"Perhaps the people will reconsider when they see a war, and they will return to Egypt" (Shemot 13:17)

Rashi says: "They will think thoughts about their leaving and will want to return". This is quite amazing. Bnei Yisrael will wish to return? To where? To Egypt? To the crushing harshness of the enslavement?

Rabbi Leib Chasman zt"l explains that a person is made up of two opposing powers. On the one hand, every person possesses a G-dly essence which enables him to experience lofty moments, yet at the same time he is an ugly, obscure and foolish physical being, created from "dust from the ground". Man is open to change to either extreme at any given moment. "He is likened to the silenced animals," when faced with a battle, his intelligence disappears. Like a horse who perceives war will turn back, and it makes no difference to him whether a king or a simpleton is riding on him, so too a human being can change his position from moment to moment. One minute he behaves like a Heavenly angel, while the next moment he can behave like a horse.

What lies behind this concept is 'habit'. The power of habit is extremely great, and a person can even long for Egypt, for blows, for harsh work conditions, for this is the power of habit! Being familiar with the supermarket, the Health center and the bank, gives a good feeling - this is the power of habit!

Rabbi Shalom Schwadron zt"l would tell over the 'Story of the Chalutz (Pioneer)' that took place with the establishment of the State of Israel. The government ordered every household to foster a pioneer family (new olim). This is how it came about that the distinguished Auerbach family, the parents of the Gaon Rabbi Shlomo Zalman zt"l, were also requested to host a couple. This couple, who were far from being observant Jews, came to stay in the house of the mekubal, the tzaddik Rabbi Chaim Leib Auerbach. While welcoming the guests and helping them feel at home, he gently explained that they should try and preserve the delicate nature of living in close proximity, while taking care not to offend the atmosphere and orthodox way of life of the occupants.

But with the onset of the first Shabbat, the visitors openly profaned the holy day. This offense disturbed the Shabbat tranquility and blemished its holiness. So the Rabbanit a"h asked her son, then the young Shlomo, to try and explain in a pleasant way, about the receiving of the Torah on Har Sinai, the Ten Commandments and the holiness of Shabbat, in order to prevent further friction.

The young Shlomo cleverly started to explain, in a warm and affable manner, about the concept of the Shabbat Queen and how a Jew honors his Creator who created the world in six days. The husband jumped up and retorted: "Are you trying to tell me that there is a Creator? I saw him!" The young Shlomo was taken aback. "Where did you see Him, maybe you want to share the tale…"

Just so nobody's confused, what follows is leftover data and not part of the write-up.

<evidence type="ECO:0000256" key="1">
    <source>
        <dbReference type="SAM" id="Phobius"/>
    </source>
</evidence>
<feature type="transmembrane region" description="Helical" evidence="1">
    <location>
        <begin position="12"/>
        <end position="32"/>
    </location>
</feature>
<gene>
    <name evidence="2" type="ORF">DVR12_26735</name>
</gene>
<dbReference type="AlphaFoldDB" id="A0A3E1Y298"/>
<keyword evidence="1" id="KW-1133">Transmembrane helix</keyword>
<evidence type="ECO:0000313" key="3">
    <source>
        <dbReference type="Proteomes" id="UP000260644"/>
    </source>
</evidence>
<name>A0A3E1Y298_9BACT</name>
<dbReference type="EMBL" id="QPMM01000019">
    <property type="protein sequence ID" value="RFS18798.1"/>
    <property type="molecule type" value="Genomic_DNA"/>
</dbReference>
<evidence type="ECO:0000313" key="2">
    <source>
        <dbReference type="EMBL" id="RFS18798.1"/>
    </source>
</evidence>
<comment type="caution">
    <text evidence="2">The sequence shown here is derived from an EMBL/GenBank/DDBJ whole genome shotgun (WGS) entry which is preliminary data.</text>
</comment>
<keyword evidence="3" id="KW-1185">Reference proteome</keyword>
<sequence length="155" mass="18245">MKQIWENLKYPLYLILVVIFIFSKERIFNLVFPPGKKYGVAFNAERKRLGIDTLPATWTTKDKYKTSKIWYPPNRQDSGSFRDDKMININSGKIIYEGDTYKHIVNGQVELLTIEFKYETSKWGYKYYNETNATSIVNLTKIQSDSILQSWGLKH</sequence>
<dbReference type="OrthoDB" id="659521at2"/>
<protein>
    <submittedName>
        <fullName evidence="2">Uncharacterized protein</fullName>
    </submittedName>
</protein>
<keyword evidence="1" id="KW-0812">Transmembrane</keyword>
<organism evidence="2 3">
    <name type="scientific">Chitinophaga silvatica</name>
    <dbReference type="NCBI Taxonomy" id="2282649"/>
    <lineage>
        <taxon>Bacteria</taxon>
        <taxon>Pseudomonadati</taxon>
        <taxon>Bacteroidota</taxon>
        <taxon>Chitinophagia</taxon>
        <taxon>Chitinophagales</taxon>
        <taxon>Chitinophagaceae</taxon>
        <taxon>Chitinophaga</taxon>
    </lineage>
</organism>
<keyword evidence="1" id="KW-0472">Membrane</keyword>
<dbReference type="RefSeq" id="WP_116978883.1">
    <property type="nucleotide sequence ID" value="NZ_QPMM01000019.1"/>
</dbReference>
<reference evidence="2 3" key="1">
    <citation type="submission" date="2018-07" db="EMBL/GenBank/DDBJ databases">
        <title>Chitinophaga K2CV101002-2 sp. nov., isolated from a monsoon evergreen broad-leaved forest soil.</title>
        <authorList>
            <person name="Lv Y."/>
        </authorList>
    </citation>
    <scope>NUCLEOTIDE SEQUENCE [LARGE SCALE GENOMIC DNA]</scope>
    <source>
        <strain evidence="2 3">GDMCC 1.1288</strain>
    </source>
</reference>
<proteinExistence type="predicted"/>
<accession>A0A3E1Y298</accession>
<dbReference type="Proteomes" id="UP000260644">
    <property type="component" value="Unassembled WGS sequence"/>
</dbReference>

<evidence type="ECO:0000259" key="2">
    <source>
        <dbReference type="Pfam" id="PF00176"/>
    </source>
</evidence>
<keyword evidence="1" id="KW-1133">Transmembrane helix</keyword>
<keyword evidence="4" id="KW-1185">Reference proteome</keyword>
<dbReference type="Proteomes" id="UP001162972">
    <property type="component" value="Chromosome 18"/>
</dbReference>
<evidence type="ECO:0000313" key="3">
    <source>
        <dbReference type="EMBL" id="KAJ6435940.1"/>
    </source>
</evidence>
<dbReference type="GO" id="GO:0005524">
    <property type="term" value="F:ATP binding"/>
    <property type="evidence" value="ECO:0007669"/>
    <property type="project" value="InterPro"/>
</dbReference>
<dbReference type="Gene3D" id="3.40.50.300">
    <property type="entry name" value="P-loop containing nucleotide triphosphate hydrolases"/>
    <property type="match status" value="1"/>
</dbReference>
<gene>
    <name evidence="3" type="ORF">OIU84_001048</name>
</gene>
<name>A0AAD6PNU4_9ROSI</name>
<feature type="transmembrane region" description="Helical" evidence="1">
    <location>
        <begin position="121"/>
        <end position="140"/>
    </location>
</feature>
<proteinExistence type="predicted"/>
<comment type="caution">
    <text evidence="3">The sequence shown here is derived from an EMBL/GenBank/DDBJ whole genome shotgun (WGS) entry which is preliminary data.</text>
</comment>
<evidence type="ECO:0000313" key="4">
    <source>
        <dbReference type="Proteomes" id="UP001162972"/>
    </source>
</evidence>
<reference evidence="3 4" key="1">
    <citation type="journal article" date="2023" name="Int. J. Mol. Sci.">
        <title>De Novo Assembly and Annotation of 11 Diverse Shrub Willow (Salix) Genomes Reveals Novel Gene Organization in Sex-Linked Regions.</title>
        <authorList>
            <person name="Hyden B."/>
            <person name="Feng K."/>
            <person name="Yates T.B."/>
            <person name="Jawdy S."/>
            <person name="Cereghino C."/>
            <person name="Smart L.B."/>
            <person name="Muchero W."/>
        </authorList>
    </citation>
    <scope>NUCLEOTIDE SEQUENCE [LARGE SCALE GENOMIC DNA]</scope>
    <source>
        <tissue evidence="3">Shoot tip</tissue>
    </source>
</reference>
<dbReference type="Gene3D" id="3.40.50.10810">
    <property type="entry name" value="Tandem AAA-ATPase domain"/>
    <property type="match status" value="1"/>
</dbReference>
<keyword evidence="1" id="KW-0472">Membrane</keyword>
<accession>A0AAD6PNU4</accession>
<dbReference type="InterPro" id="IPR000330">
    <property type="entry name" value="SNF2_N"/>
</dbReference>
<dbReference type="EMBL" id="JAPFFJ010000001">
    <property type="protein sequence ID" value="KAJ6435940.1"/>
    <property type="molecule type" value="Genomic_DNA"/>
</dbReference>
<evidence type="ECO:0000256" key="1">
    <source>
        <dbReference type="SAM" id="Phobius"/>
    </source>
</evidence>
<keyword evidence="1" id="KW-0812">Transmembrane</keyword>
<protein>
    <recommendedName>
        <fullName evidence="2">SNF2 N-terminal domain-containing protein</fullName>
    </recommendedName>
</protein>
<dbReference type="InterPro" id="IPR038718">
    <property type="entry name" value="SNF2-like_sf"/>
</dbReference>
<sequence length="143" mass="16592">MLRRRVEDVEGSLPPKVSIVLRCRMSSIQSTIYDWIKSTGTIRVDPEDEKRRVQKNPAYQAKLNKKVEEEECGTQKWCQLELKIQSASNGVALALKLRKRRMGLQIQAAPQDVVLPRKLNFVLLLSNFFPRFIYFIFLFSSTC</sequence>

Now it was the pioneer's turn to address the family:

"Many years ago, as was want to happen, when a local ruler either intentionally or unintentionally offended the neighboring ruler, a squabble would break out between the neighboring villages and this would end in a real battle, with both sides shooting at each other. The battle intensified until one side initiated 'reconciliation'.

It once happened that I found myself conscripted to fight in a battle that was waged on behalf of the honor of the ruler, who was seemingly offended by someone. From my hiding place between the pits of sand, I kept shooting at the 'enemy'. At a lull in the fighting, I started thinking to myself, why am I involved in this? What will anyone gain from this battle?!

Suddenly I noticed that a group of orthodox bachurim from my village had joined our forces. I also noticed that at every break, they utilized the time to read from small books that they kept with them.

I found myself approaching them and asking them to explain what they were doing. I didn’t understand exactly what they explained, but one thing was clear to me: While I was confused and disoriented in my present reality, they firmly believed that there is a Ruler of the World who directs every occurrence! There is order and purpose in every circumstance, even if we don’t understand exactly how or why. These young boys were certain that there was some benefit behind the circumstances brought about by the Creator.

Then an interesting thing happened. For the first time in my life, I found myself talking to G-d! I said, "I apologize for being so blunt, but if You can really hear me, please send me a sign! I would love to be released from army service, but, perish the thought, not due to any disability which will harm my future. Can I maybe ask for some small injury, let's say in a finger? Something which will grant me release from the army but will not leave me handicapped?!"

"While I was still talking to G-d", the pioneer continued while waving his half thumb in the air, "I heard the sharp whistle of a bullet, and half of my thumb was severed, as you can see!

You should know, that of course I was then taken away from the front lines for treatment and then recovery in the military convalescent home. I promised myself that as soon as I would be allowed home, I will immediately find out exactly what Judaism means and come closer to my Father in heaven, who listens to the prayers of every single person…

But what actually happened was, although I intended to go straight to Yeshiva after my release, this didn’t happen in the end. So today I am standing here, ignorant in the ways of Judaism, and you, young boy needs to reprove me for profaning the Shabbat. Had I gone straight to Yeshiva, I today, could be your teacher in the laws of Shabbat!" The pioneer continued:

"I am telling you this so that you should know that it is very hard for a person to let go of the chains of habit! Therefore, you at least, should take care that every time you feel some awakening to improve yourself, do something about it straight away, take some positive action."